I do see that one could note that I eat small amounts of things daily (or almost daily) that could possibly be causing problems if I were actually very MSG sensitive. My naughtiness is limited to: a few bits of (vegan) chocolate, wheat bread, grape jelly (only lately), natural peanut butter (ingredients listed as peanuts, 100% peanuts actually). I also have been using a store brand of spaghetti sauce diluted with no sodium tomato sauce as a base for my vegetable stew that I eat almost every day. I put in different canned vegetables and one can of beans, plus potatos and carrots. I just make a big pot of it that lasts for 4-5 days and it's very cheap to make. I'll be sad to see it go if it's a problem.
I'm starting the elimination diet tomorrow just to see what happens. I'm eliminating everything listed above that might be giving me problems.
|Posted on Wednesday, October 22, 2008 - 12:56 pm: || |
Store brands of spaghetti sauce most often contain sources of free glutamate, the harmful component of MSG. Citric acid, often added to tomato products today, also contains residues of free glutamate. Try buying fresh tomatoes and just puree them in the blender. Be sure to simmer any soups or stews on low heat. Boiling foods rich in naturally occurring bound glutamate like tomatoes, milk, beans, etc., will break down the glutamate into the free form that will enter the bloodstream right away. Many low sodium products contain free glutamate. If the peanut butter is not organic, it usually will have sulfites. Please do a search on sulfites and learn what foods often contain them. Most of us who are sulfite sensitive react to MSG and visa versa.
|Posted on Wednesday, October 22, 2008 - 1:10 pm: || |
Bill, I found what you said about bananas and sulfites so amazing. We are being told that since we peel them, it's a waste to buy organic ones. But just this month, my daughter called and told me that she is sure she has started reacting to bananas like her brother has for a year. Today, I just bought organic ones because I was suspecting that the ones in my smoothies were beginning to bother me. Where did you find the information about the bananas? Are they treated with sulfur dioxide gas, or liquid sulfites? Thanks for that bit of info!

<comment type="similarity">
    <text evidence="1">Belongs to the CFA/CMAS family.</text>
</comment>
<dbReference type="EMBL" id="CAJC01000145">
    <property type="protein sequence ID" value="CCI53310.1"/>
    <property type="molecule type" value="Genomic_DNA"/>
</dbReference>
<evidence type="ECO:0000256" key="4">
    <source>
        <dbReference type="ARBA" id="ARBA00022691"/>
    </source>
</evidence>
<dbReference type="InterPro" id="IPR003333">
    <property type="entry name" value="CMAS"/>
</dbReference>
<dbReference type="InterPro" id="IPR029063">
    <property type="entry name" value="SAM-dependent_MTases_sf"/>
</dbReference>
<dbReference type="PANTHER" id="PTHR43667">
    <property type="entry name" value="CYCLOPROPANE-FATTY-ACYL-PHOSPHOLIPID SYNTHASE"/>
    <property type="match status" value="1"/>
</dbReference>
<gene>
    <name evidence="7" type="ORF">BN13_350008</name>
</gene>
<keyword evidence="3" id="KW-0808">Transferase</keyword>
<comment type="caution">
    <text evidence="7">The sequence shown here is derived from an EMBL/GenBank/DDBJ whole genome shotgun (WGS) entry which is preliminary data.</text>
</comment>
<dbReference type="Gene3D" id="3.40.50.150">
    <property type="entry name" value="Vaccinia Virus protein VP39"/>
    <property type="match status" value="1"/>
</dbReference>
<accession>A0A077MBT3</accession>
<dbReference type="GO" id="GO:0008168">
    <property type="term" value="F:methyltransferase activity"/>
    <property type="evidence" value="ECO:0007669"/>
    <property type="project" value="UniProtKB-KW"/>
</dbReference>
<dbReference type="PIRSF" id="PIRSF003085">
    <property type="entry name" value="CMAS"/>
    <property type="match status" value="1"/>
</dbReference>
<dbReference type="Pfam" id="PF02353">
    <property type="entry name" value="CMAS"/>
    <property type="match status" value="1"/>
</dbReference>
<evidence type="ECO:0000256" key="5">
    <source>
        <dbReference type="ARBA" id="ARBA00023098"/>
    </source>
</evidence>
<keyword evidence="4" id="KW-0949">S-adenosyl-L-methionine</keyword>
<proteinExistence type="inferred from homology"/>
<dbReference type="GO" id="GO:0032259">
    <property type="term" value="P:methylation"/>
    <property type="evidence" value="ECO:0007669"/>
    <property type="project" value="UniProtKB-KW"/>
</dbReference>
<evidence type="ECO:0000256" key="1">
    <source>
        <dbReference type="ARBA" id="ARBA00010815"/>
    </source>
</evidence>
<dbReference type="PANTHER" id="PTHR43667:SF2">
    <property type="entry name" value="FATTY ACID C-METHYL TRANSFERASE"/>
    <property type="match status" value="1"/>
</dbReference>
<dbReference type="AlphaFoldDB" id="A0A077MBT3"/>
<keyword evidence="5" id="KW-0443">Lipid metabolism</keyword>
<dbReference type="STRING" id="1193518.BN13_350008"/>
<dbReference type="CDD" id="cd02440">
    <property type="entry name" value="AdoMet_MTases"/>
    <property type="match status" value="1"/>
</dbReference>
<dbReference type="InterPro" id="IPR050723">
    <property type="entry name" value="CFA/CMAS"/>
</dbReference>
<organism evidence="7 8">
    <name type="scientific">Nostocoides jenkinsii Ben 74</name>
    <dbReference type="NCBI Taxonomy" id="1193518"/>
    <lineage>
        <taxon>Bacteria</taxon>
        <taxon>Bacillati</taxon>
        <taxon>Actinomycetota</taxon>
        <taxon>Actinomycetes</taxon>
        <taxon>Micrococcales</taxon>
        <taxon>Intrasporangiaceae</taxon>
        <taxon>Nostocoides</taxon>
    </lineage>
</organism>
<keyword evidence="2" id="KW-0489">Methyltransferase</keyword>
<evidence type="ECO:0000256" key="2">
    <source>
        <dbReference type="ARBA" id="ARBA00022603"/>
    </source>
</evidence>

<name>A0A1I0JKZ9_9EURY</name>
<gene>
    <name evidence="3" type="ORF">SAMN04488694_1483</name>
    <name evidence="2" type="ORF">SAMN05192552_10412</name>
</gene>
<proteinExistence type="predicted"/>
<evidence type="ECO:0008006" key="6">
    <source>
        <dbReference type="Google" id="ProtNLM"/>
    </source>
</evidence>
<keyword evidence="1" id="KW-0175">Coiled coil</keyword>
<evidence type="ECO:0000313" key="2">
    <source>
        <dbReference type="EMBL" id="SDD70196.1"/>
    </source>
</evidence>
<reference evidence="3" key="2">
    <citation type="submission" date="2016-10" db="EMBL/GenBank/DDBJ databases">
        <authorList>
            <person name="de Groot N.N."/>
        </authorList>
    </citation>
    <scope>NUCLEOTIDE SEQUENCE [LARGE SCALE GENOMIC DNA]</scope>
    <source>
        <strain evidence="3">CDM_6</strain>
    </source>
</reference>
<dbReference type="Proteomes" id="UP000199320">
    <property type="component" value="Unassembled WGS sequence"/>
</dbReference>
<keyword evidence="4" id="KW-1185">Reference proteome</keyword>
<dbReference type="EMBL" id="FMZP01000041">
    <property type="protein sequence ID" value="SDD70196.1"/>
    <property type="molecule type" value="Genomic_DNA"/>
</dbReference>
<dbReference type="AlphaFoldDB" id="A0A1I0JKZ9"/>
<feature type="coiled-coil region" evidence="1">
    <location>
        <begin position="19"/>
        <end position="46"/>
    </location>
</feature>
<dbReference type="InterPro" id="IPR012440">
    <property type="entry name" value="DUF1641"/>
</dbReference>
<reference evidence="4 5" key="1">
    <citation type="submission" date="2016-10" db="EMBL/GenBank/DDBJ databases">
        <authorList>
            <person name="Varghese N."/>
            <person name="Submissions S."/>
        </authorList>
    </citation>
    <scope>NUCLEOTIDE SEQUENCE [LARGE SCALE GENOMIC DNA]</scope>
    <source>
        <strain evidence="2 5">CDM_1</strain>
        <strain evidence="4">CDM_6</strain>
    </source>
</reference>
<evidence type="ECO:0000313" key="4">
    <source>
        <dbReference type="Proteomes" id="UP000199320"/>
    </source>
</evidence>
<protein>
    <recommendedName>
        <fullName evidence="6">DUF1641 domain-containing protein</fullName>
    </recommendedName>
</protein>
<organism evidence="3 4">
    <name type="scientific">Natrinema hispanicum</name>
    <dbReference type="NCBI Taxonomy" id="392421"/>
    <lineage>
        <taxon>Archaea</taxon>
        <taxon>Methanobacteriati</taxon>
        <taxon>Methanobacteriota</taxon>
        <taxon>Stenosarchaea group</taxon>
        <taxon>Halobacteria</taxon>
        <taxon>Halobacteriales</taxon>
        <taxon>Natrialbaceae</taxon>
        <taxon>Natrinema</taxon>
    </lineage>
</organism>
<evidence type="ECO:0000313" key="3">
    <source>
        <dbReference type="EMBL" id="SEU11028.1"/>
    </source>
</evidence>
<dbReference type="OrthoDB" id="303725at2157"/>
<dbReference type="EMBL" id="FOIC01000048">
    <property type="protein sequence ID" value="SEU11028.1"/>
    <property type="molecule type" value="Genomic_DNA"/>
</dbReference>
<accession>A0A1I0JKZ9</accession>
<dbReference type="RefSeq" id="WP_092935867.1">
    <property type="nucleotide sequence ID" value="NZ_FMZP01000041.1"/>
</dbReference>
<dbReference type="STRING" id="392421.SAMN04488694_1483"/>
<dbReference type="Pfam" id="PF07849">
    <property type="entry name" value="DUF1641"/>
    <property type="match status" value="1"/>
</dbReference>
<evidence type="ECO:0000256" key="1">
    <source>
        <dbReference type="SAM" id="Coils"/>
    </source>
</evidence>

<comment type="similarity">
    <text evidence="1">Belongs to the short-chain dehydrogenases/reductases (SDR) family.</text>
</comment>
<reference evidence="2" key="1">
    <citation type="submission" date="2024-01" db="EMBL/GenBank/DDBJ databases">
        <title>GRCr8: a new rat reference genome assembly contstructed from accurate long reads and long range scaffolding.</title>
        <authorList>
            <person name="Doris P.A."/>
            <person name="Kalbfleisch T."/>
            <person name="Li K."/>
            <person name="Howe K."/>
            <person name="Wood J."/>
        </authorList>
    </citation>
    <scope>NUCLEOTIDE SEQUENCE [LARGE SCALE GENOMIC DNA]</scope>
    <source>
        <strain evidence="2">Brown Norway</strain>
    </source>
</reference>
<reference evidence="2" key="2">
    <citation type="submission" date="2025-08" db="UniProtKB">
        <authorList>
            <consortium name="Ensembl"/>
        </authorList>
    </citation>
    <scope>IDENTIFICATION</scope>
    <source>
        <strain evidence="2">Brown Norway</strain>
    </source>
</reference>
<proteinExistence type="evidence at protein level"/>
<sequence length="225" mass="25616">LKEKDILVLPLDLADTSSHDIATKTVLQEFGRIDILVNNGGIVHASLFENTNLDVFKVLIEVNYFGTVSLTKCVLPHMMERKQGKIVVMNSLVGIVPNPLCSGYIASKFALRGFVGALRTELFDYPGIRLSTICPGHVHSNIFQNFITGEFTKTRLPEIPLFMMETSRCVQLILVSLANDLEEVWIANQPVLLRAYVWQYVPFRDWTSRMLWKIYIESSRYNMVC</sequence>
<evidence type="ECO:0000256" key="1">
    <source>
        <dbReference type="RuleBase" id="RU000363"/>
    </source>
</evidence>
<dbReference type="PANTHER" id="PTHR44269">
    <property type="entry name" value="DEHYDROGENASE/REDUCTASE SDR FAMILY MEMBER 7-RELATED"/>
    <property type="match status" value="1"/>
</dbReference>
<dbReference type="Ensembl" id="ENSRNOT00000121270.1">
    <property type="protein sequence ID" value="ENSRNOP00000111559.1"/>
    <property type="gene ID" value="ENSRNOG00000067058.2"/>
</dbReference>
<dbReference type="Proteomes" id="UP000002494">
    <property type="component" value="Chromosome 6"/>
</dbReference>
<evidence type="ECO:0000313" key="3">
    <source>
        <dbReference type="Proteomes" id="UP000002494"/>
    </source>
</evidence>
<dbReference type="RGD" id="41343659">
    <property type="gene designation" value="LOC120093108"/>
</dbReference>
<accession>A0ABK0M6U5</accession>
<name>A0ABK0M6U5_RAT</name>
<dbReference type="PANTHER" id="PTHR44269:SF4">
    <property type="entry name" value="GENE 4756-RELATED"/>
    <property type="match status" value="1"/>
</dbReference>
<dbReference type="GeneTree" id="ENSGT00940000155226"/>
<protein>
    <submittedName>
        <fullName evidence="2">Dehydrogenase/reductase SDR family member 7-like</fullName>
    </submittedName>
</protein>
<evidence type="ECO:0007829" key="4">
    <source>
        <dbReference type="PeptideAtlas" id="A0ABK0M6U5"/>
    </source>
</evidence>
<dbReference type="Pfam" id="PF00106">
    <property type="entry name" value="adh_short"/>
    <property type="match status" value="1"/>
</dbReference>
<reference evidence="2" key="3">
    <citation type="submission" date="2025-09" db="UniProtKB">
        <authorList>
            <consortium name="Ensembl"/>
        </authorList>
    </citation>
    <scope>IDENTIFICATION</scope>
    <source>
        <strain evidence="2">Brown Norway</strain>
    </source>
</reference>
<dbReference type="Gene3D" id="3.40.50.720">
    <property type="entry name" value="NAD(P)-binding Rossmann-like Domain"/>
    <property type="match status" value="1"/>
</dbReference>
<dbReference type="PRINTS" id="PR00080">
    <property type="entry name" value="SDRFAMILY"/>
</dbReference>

|Posted on Wednesday, October 22, 2008 - 6:54 pm: || |
The thing is I can't be positive what chemical is causing the problem.
I guess I am making some assumptions. Based on the fact that they dip the stem in a fungicide. I'm assuming the fungicide sucks inside through the freshly cut stem. Which I'm pretty sure contains sulfur. And probably the SO2 gas too? The ethylene? Or maybe the spray from airplanes that the bananas workers run and hide from?
So I may be assuming wrong. Bananas are quite a toxic brew. It could be anything.
|Posted on Wednesday, October 22, 2008 - 8:57 pm: || |
Ah, sorry, I deleted that part of my post for length when I responded earlier. I did a search on sulfites much earlier on in this forum and others. I am not convinced I have problems with sulfites as my 'reactions' are not similar to what is usually associated with sulfites.
In any case, I'm eliminating the things I tend to eat every day in this elimination diet as well. This goes for bananas (and peanut butter). If it's only a ragweed allergy, then that explains why I'm reacting to the bananas in that manner. Indeed, my 'reactions' are commonly associated with the allergy interpretation. In any case, I think that is more plausible than a reaction to sulfites, although I understand that the two are not mutually exclusive.
I ended up going by Whole Foods yesterday, but got sticker shock and left. The prices were ridiculous. I think I'll just buy carefully and wash everything thoroughly. I don't really understand what is meant by using baking soda to wash everything. What amount?